This is the "greeting" I received Christmas morning.  Not only was there damage to my bamboo -- shown above & in other photos, being bent or broken to the ground, due to the weight of the ice & snow -- but there was major damage to many trees & "minor" damage (if there is such a thing) to almost EVERY tree.

 
Some bamboo seems unaffected, while other clums -- the proper name for the "cains" -- show the affect of the weight on them.

 
Due to the size of much of my bamboo, the oppressive amount of snow & ice causes the clums to split, shatter, and/or break.  This bamboo will have to be cut to the ground & removed.

 
Major tree limbs & branches will have to be removed from the stream where they have fallen.  More bamboo remains in the background, bent & broken.

 
The photo above is a good example of the damage to the bamboo: some clums broken & on the ground, while other sections of the grove are resisting -- but bending -- under the weight of the elements.

 
As the conditions improve -- December 27th -- some of the bamboo begins the process of trying to right itself as the snow & ice recedes.  Broken bamboo can not revive itself.


 
The bamboo grove -- seen in the first photo of this post -- begins to release itself from the confines of the ice & snow.
 
The beginning of 2013, with the departure of the snow & ice, shows the damages more clearly & helps to illustrate the "clean up' facing me over the next several months.  The broken & damaged bamboo clums will have to be cut, removed, sectioned & burned.  

 
Some bamboo has broken off at high levels & is on the ground & other sections have split & a portion hangs down, still attached to the original clum.  Everything damaged will have to be removed before the Spring growing season begins in March.
 
Not all the damages are to the bamboo.  The lifted pant leg revels where I managed a bit of cutting on myself.
Bamboo is a very attractive plant, & I still enjoy it in my landscape.  I just wish some of the Winter storms of Central Arkansas did not do so much damage, requiring the time & effort to remove the remaining destruction.
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Sunday, September 30, 2012

A MORE "EXOTIC" BAMBOO IN MY GARDEN


If you know where to look, & how to look, the average person may be surprised to find how much bamboo is growing along the roads in America.  Of course, much of the "domestic" bamboo is a smaller, nondescript variety.  Most people who are aware of the plants, also just refer to it as "cain".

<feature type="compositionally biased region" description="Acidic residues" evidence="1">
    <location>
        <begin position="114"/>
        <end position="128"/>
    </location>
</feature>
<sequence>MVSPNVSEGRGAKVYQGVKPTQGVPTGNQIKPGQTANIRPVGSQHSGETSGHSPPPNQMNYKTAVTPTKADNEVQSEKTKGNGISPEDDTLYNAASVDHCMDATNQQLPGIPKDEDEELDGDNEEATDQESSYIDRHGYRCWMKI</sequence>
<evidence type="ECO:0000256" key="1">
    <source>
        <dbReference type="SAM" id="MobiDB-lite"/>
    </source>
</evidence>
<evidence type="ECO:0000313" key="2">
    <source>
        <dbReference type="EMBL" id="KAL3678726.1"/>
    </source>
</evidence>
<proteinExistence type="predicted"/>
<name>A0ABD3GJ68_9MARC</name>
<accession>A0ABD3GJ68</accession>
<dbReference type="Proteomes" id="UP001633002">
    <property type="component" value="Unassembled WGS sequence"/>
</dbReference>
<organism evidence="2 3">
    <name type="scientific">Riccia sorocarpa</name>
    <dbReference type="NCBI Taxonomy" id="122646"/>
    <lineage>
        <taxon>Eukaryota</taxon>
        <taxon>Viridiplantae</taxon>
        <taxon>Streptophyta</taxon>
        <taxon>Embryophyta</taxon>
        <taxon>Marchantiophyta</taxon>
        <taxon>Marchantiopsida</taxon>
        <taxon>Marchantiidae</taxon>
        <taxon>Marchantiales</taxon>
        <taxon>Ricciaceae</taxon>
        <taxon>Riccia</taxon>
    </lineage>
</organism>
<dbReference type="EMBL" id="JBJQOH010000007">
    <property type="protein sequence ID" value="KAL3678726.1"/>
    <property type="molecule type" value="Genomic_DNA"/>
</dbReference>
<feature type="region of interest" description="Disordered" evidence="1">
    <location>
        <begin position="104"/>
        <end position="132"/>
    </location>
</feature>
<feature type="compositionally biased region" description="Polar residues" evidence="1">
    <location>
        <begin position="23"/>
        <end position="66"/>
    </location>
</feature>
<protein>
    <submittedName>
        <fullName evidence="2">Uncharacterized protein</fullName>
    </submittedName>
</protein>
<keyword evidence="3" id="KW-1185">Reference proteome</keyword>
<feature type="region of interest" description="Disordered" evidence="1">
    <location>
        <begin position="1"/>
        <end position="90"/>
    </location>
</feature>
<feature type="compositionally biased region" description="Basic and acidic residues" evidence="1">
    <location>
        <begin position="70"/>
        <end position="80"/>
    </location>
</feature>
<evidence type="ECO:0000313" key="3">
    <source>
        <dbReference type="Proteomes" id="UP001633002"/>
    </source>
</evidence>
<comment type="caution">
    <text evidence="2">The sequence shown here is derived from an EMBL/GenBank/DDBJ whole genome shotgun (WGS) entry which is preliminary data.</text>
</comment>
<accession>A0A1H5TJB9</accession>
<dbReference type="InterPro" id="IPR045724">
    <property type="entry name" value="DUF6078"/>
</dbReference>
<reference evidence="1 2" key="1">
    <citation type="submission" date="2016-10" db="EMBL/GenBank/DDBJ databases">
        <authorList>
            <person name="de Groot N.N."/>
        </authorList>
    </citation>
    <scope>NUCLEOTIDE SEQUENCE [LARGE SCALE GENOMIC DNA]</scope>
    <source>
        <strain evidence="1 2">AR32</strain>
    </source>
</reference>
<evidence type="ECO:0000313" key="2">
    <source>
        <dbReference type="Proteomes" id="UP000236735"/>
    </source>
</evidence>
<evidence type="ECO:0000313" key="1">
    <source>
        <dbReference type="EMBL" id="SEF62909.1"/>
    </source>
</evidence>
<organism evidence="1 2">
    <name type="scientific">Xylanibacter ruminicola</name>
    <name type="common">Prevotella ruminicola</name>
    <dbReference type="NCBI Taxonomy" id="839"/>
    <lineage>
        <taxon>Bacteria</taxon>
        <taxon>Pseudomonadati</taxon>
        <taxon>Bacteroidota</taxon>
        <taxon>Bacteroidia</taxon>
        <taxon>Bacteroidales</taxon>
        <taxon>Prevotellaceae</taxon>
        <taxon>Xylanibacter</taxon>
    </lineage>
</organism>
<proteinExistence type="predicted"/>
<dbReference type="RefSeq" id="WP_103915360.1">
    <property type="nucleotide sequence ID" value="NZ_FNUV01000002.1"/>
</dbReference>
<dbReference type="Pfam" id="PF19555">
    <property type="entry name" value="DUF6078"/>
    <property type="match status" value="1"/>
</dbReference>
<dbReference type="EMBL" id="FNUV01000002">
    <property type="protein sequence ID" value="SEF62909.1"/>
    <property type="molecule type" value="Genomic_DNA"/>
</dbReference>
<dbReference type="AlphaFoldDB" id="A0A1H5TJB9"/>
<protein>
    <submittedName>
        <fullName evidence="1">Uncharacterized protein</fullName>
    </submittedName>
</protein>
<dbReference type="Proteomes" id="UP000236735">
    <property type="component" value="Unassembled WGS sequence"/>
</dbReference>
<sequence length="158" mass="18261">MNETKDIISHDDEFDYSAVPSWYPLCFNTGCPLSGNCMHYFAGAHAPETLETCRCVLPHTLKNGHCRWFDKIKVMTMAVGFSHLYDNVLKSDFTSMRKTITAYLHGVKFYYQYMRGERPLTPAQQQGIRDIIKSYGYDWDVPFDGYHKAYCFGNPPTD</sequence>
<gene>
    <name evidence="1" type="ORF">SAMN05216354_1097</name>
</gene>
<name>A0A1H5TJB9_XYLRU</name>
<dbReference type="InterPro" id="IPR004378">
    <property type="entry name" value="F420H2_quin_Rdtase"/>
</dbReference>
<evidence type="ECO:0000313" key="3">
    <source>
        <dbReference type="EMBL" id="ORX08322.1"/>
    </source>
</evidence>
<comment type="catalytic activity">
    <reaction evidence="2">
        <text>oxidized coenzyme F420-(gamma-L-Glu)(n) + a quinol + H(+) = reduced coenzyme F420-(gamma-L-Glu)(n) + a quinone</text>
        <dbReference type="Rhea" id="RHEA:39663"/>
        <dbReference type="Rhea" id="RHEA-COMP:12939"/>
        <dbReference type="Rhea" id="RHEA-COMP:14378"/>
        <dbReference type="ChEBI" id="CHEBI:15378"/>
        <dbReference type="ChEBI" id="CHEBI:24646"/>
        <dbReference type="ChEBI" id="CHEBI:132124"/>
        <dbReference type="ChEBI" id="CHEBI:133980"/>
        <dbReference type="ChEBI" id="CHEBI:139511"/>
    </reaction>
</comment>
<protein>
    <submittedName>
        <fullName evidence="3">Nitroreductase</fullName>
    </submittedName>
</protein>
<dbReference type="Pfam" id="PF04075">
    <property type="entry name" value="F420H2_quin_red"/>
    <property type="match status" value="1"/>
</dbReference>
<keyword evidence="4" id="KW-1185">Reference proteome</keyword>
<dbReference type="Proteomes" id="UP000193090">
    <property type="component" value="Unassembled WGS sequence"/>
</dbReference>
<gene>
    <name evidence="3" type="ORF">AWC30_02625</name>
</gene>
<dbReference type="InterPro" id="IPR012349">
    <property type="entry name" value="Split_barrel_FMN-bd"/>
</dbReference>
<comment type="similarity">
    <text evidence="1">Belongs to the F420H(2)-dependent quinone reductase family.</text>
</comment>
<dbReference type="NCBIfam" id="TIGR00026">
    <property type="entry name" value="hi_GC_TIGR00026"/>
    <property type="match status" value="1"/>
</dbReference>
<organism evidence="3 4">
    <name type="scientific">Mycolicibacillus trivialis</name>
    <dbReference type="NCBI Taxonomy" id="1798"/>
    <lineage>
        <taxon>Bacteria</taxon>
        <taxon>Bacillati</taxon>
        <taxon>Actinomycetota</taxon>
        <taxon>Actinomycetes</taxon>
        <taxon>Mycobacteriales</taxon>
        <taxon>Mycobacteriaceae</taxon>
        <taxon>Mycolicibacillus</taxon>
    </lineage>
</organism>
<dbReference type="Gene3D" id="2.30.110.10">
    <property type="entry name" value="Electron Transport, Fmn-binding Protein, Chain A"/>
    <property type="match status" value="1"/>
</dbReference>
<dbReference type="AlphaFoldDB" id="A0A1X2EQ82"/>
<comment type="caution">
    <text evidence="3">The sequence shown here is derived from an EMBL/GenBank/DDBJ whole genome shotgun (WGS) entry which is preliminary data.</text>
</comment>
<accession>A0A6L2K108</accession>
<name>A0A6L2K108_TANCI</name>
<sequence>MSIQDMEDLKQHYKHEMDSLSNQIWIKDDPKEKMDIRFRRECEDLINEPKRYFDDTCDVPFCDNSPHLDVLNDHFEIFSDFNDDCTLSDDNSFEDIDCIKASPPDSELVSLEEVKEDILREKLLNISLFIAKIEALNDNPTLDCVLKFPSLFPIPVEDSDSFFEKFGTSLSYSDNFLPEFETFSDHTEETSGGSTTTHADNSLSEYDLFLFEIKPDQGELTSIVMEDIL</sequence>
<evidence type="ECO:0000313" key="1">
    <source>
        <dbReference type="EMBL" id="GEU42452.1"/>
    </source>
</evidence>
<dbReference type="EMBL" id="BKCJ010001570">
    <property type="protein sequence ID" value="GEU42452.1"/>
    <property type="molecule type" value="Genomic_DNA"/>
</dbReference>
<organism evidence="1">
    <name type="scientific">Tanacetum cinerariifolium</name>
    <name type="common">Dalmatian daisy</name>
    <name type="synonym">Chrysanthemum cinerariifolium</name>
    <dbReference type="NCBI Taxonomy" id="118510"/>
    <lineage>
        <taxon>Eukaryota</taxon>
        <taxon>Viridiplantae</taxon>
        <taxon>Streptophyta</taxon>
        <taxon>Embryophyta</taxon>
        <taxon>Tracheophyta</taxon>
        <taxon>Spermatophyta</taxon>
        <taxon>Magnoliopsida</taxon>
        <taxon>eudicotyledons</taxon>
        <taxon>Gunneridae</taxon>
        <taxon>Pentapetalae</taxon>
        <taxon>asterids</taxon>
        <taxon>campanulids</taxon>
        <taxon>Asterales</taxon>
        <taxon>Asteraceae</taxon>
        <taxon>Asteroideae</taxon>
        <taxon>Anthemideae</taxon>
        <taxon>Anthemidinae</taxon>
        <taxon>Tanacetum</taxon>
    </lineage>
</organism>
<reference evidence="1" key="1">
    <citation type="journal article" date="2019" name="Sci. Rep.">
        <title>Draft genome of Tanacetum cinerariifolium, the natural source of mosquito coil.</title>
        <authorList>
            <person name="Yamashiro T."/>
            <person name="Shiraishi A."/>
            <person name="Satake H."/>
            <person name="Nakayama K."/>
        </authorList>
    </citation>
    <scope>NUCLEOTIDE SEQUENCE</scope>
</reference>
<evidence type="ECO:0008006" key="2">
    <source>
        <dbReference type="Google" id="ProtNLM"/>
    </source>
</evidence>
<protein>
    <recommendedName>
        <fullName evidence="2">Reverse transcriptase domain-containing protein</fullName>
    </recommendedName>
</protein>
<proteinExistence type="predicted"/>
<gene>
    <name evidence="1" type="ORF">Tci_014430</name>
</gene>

Many visitors to my  home have noted the large "cain" I am growing.  Sometime. I correct them.  Sometimes not.

Growing more than a dozen different varieties of bamboo, most of my bamboo plants would never be confused with the common "cain".  My plants are taller, larger & more colorful.  I am a "collector" of bamboo.

Several of my bamboo species would be considered "rare" &/or "exotic".  One of my bamboo plantings is Phyllostachys Bambusoides 'Tanakae". [As I always try to point out, very few rare bamboo species have "common names".  Such is the case with this bamboo.]


 This bamboo is noted for it's nice lime green color, flecked with blotches of a dark purple color.

 No two "culms" -- the name used for the above ground portion of the plant -- have the same pattern.  Some culms may be heavily patterned ... some not.

 My 'Tanakae' has been in the ground about four years now & is starting to form it's own grove of this species.

This is a RARE species of bamboo -- which means EXPENSIVE -- but, is a colorful addition to my bamboo garden.

Wednesday, August 29, 2012

OKAY .... SO I'M NOT EMERIL

 
Every year in August I travel to Florida to attend the NATIONAL REPTILE BREEDERS EXPO.  For the past dozen years or so, it has been held in Daytona Beach.  I always combine my trip with a visit with my Mother who lives in Florida.  Kind of a "Two-Fer" trip.
 
 
 The hotel I stay at is the Daytona Hilton - Ocean Walk. It's a very nice facility, with all the high-end amenities you might expect.  It's right on the beach, the rooms I get all have king size beds & the fitness facility is open 24 hours a day.

The buffet breakfast is great.  My stay at the Hilton is also the only time of  the year when I eat a BIG BREAKFAST, including items I "normally" do not eat; scrambled eggs/fried potatoes/HUGE biscuits ... along with sausage.  YUM !!